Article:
{Circular dichroism tensor of a triarylmethyl propeller in sodium chlorate crystals}


Bing, Y., Selassie, D., Paradise, R. H., Isborn, C., Kramer, N., Sadilek, M., Kaminsky, W., et al. (2010). {Circular dichroism tensor of a triarylmethyl propeller in sodium chlorate crystals}. Journal of the American Chemical Society, 132, 7454–7465.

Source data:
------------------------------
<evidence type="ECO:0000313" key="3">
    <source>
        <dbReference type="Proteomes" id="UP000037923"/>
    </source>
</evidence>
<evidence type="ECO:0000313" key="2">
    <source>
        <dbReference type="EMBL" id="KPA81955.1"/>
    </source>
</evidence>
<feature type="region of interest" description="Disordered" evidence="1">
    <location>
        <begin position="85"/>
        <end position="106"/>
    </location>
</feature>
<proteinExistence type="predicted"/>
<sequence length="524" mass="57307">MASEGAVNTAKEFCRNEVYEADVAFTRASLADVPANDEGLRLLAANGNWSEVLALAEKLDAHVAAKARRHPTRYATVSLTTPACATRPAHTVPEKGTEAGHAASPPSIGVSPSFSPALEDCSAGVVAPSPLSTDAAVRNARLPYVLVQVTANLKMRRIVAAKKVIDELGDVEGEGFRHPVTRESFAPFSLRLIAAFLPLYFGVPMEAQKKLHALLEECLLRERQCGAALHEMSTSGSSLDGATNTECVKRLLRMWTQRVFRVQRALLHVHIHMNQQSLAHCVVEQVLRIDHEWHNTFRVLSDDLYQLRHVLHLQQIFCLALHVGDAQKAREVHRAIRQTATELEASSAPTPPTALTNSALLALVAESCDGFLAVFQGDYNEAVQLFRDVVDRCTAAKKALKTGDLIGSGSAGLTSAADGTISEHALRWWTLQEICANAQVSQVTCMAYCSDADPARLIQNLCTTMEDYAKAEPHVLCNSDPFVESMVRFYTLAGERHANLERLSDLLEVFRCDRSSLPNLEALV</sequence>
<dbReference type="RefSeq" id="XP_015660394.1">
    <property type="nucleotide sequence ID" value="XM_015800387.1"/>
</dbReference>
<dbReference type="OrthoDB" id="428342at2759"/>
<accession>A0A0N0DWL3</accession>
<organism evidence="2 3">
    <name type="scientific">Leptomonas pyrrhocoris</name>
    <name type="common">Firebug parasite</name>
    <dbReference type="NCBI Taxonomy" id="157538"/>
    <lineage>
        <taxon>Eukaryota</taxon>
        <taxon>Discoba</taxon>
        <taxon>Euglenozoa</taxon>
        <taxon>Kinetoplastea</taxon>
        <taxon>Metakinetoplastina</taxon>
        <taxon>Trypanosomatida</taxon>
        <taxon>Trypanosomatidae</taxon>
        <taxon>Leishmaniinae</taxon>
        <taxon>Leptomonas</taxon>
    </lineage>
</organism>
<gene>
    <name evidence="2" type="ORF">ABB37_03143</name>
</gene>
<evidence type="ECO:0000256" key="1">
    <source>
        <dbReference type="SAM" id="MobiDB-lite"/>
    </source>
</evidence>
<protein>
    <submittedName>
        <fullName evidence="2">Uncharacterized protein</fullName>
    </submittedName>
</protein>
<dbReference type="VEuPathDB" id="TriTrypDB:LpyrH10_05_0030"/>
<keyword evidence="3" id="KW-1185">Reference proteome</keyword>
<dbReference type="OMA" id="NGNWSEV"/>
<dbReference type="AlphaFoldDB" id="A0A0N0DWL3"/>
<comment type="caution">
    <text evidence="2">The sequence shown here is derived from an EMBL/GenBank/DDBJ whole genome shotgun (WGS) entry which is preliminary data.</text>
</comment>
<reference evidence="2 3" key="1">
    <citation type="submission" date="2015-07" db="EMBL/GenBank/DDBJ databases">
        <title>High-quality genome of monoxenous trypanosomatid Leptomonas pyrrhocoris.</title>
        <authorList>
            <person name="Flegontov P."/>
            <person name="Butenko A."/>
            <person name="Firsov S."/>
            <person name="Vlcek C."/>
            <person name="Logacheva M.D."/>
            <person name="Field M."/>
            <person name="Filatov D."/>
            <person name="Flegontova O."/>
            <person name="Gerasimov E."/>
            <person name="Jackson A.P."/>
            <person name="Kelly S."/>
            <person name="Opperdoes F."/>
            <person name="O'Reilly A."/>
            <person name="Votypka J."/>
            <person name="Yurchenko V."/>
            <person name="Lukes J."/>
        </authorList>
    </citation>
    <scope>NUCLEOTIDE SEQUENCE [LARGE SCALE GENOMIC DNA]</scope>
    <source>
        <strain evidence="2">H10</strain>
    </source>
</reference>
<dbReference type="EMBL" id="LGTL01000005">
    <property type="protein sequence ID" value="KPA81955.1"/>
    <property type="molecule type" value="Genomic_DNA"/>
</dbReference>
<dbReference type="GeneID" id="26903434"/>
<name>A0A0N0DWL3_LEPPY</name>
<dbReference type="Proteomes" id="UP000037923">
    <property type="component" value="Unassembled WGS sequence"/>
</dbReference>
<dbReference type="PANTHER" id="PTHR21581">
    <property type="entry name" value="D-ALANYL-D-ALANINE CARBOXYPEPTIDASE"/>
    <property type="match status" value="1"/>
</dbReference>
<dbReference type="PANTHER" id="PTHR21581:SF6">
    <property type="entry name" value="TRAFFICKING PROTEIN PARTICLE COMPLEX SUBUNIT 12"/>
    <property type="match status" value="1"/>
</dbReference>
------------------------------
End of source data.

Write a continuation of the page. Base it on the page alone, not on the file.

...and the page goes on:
In 1919, Perucca reported anomalous optical rotatory dispersion from chiral NaClO(3) crystals that were colored by having been grown from a solution containing an equilibrium racemic mixture of a triarylmethane dye (Perucca, E. Nuovo Cimento 1919, 18, 112-154). Perucca's chiroptical observations are apparently consistent with a resolution of the propeller-shaped dye molecules by NaClO(3) crystals. This implies that Perucca achieved the first enantioselective adsorption of a racemic mixture on an inorganic crystal, providing evidence of the resolution of a triarylmethyl propeller compound lacking bulky ortho substituents. Following the earlier report, NaClO(3) crystals dyed with aniline blue are described herein. The rich linear optical properties of (001), (110), and (111) sections of these mixed crystals are described via their absorbance spectra in polarized light as well as images related to linear dichroism, linear birefringence, circular dichroism, and anomalous circular extinction. The linear dichroism fixes the transition electric dipole moments in the aromatic plane with respect to the growth faces of the NaClO(3) cubes. Likewise, circular dichroism measurements of four orientations of aniline blue in NaClO(3) fix a bisignate tensor with respect to the crystal growth faces. Electronic transition moments and circular dichroism tensors were computed ab initio for aniline blue. These calculations, in conjunction with the crystal-optical properties, establish a consistent mixed-crystal model. The nature of the circular extinction depends upon the crystallographic direction along which the crystals are examined. Along 100, the crystals evidence circular dichroism. Along 110, the crystals evidence mainly anomalous circular extinction. These two properties, while measured by the differential transmission of left and right circularly polarized light, are easily distinguished in their transformation properties with respect to reorientations of the sample plates. Circular dichroism is symmetric with respect to the wave vector, whereas anomalous circular extinction is antisymmetric. Analysis of Perucca's raw data reveals that he was observing a convolution of linear and circular optical properties. The relatively large circular dichroism should in principle establish the absolute configuration of the propeller-shaped molecules associated with d- or l-NaClO(3) crystals. However, this determination was not as straightforward as it appeared at the outset. In the solid state, unlike in solution, a strong chiroptical response is not in and of itself evidence of enantiomeric resolution. It is shown how it is possible to have a poor resolution-even an equal population of P and M propellers-within a given chiral NaClO(3) crystal and still have a large circular dichroism.